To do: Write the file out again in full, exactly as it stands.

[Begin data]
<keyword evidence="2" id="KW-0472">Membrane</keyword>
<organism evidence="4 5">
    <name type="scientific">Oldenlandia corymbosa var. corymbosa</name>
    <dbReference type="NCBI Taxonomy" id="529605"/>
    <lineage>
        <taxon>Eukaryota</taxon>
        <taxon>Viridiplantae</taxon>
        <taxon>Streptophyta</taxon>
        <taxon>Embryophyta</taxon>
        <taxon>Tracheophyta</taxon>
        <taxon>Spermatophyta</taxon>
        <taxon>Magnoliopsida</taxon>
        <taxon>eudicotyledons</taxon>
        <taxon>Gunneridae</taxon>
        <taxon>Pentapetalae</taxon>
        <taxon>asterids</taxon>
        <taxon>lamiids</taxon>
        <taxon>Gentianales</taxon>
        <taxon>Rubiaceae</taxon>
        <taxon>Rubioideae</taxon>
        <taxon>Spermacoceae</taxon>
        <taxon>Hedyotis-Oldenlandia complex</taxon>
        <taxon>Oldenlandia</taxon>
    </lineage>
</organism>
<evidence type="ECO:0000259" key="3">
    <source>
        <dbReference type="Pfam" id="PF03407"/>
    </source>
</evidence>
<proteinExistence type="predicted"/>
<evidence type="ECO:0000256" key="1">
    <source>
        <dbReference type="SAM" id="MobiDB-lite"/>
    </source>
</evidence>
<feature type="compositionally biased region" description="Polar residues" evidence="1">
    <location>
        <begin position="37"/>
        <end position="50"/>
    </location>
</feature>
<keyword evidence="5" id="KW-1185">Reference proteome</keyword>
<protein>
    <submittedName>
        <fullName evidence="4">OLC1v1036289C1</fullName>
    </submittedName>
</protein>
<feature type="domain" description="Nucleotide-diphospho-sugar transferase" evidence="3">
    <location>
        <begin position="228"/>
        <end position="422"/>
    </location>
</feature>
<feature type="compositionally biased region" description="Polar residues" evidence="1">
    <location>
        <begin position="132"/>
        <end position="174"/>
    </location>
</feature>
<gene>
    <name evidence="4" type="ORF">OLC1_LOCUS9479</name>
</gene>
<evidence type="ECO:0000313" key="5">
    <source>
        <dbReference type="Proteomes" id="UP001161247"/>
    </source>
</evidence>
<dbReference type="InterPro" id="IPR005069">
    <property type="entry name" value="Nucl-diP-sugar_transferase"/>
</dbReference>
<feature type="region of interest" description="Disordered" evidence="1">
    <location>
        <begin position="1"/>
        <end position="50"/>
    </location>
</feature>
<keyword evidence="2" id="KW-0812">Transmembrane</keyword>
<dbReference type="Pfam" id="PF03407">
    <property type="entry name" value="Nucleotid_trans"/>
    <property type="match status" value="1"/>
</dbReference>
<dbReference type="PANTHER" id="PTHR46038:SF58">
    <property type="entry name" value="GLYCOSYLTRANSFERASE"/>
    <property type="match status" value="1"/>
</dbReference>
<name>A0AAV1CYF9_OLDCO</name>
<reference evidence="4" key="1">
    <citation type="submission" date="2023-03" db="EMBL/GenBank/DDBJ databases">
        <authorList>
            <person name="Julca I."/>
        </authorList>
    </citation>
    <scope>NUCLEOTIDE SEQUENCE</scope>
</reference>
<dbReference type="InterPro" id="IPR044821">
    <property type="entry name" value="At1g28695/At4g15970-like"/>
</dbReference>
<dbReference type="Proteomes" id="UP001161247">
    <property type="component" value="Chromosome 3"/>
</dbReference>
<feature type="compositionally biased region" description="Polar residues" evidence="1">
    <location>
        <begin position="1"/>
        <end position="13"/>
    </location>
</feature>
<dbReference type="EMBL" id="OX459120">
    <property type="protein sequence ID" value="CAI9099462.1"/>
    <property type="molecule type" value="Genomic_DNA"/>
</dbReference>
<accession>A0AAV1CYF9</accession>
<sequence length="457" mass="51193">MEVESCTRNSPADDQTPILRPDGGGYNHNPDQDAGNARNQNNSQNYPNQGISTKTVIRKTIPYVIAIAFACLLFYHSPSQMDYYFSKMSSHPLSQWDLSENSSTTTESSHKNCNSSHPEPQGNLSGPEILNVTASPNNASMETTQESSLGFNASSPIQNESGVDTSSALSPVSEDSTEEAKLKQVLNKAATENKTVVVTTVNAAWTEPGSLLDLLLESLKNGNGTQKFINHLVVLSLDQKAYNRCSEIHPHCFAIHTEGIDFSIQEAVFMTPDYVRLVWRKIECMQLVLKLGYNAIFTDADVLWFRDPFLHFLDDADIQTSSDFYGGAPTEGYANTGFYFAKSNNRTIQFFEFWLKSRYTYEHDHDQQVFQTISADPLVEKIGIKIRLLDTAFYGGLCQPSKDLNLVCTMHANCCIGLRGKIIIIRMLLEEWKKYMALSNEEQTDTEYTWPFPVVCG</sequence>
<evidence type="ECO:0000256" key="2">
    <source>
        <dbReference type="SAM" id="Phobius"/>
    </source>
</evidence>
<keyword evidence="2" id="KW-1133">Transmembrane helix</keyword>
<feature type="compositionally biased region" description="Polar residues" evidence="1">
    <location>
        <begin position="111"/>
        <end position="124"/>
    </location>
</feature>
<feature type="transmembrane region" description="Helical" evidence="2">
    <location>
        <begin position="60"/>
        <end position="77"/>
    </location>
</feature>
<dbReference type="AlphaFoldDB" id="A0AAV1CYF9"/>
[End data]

<keyword evidence="2" id="KW-0472">Membrane</keyword>
<organism evidence="4 5">
    <name type="scientific">Oldenlandia corymbosa var. corymbosa</name>
    <dbReference type="NCBI Taxonomy" id="529605"/>
    <lineage>
        <taxon>Eukaryota</taxon>
        <taxon>Viridiplantae</taxon>
        <taxon>Streptophyta</taxon>
        <taxon>Embryophyta</taxon>
        <taxon>Tracheophyta</taxon>
        <taxon>Spermatophyta</taxon>
        <taxon>Magnoliopsida</taxon>
        <taxon>eudicotyledons</taxon>
        <taxon>Gunneridae</taxon>
        <taxon>Pentapetalae</taxon>
        <taxon>asterids</taxon>
        <taxon>lamiids</taxon>
        <taxon>Gentianales</taxon>
        <taxon>Rubiaceae</taxon>
        <taxon>Rubioideae</taxon>
        <taxon>Spermacoceae</taxon>
        <taxon>Hedyotis-Oldenlandia complex</taxon>
        <taxon>Oldenlandia</taxon>
    </lineage>
</organism>
<evidence type="ECO:0000259" key="3">
    <source>
        <dbReference type="Pfam" id="PF03407"/>
    </source>
</evidence>
<proteinExistence type="predicted"/>
<evidence type="ECO:0000256" key="1">
    <source>
        <dbReference type="SAM" id="MobiDB-lite"/>
    </source>
</evidence>
<feature type="compositionally biased region" description="Polar residues" evidence="1">
    <location>
        <begin position="37"/>
        <end position="50"/>
    </location>
</feature>
<keyword evidence="5" id="KW-1185">Reference proteome</keyword>
<protein>
    <submittedName>
        <fullName evidence="4">OLC1v1036289C1</fullName>
    </submittedName>
</protein>
<feature type="domain" description="Nucleotide-diphospho-sugar transferase" evidence="3">
    <location>
        <begin position="228"/>
        <end position="422"/>
    </location>
</feature>
<feature type="compositionally biased region" description="Polar residues" evidence="1">
    <location>
        <begin position="132"/>
        <end position="174"/>
    </location>
</feature>
<gene>
    <name evidence="4" type="ORF">OLC1_LOCUS9479</name>
</gene>
<evidence type="ECO:0000313" key="5">
    <source>
        <dbReference type="Proteomes" id="UP001161247"/>
    </source>
</evidence>
<dbReference type="InterPro" id="IPR005069">
    <property type="entry name" value="Nucl-diP-sugar_transferase"/>
</dbReference>
<feature type="region of interest" description="Disordered" evidence="1">
    <location>
        <begin position="1"/>
        <end position="50"/>
    </location>
</feature>
<keyword evidence="2" id="KW-0812">Transmembrane</keyword>
<dbReference type="Pfam" id="PF03407">
    <property type="entry name" value="Nucleotid_trans"/>
    <property type="match status" value="1"/>
</dbReference>
<dbReference type="PANTHER" id="PTHR46038:SF58">
    <property type="entry name" value="GLYCOSYLTRANSFERASE"/>
    <property type="match status" value="1"/>
</dbReference>
<name>A0AAV1CYF9_OLDCO</name>
<reference evidence="4" key="1">
    <citation type="submission" date="2023-03" db="EMBL/GenBank/DDBJ databases">
        <authorList>
            <person name="Julca I."/>
        </authorList>
    </citation>
    <scope>NUCLEOTIDE SEQUENCE</scope>
</reference>
<dbReference type="InterPro" id="IPR044821">
    <property type="entry name" value="At1g28695/At4g15970-like"/>
</dbReference>
<dbReference type="Proteomes" id="UP001161247">
    <property type="component" value="Chromosome 3"/>
</dbReference>
<feature type="compositionally biased region" description="Polar residues" evidence="1">
    <location>
        <begin position="1"/>
        <end position="13"/>
    </location>
</feature>
<dbReference type="EMBL" id="OX459120">
    <property type="protein sequence ID" value="CAI9099462.1"/>
    <property type="molecule type" value="Genomic_DNA"/>
</dbReference>
<accession>A0AAV1CYF9</accession>
<sequence length="457" mass="51193">MEVESCTRNSPADDQTPILRPDGGGYNHNPDQDAGNARNQNNSQNYPNQGISTKTVIRKTIPYVIAIAFACLLFYHSPSQMDYYFSKMSSHPLSQWDLSENSSTTTESSHKNCNSSHPEPQGNLSGPEILNVTASPNNASMETTQESSLGFNASSPIQNESGVDTSSALSPVSEDSTEEAKLKQVLNKAATENKTVVVTTVNAAWTEPGSLLDLLLESLKNGNGTQKFINHLVVLSLDQKAYNRCSEIHPHCFAIHTEGIDFSIQEAVFMTPDYVRLVWRKIECMQLVLKLGYNAIFTDADVLWFRDPFLHFLDDADIQTSSDFYGGAPTEGYANTGFYFAKSNNRTIQFFEFWLKSRYTYEHDHDQQVFQTISADPLVEKIGIKIRLLDTAFYGGLCQPSKDLNLVCTMHANCCIGLRGKIIIIRMLLEEWKKYMALSNEEQTDTEYTWPFPVVCG</sequence>
<evidence type="ECO:0000256" key="2">
    <source>
        <dbReference type="SAM" id="Phobius"/>
    </source>
</evidence>
<keyword evidence="2" id="KW-1133">Transmembrane helix</keyword>
<feature type="compositionally biased region" description="Polar residues" evidence="1">
    <location>
        <begin position="111"/>
        <end position="124"/>
    </location>
</feature>
<feature type="transmembrane region" description="Helical" evidence="2">
    <location>
        <begin position="60"/>
        <end position="77"/>
    </location>
</feature>
<dbReference type="AlphaFoldDB" id="A0AAV1CYF9"/>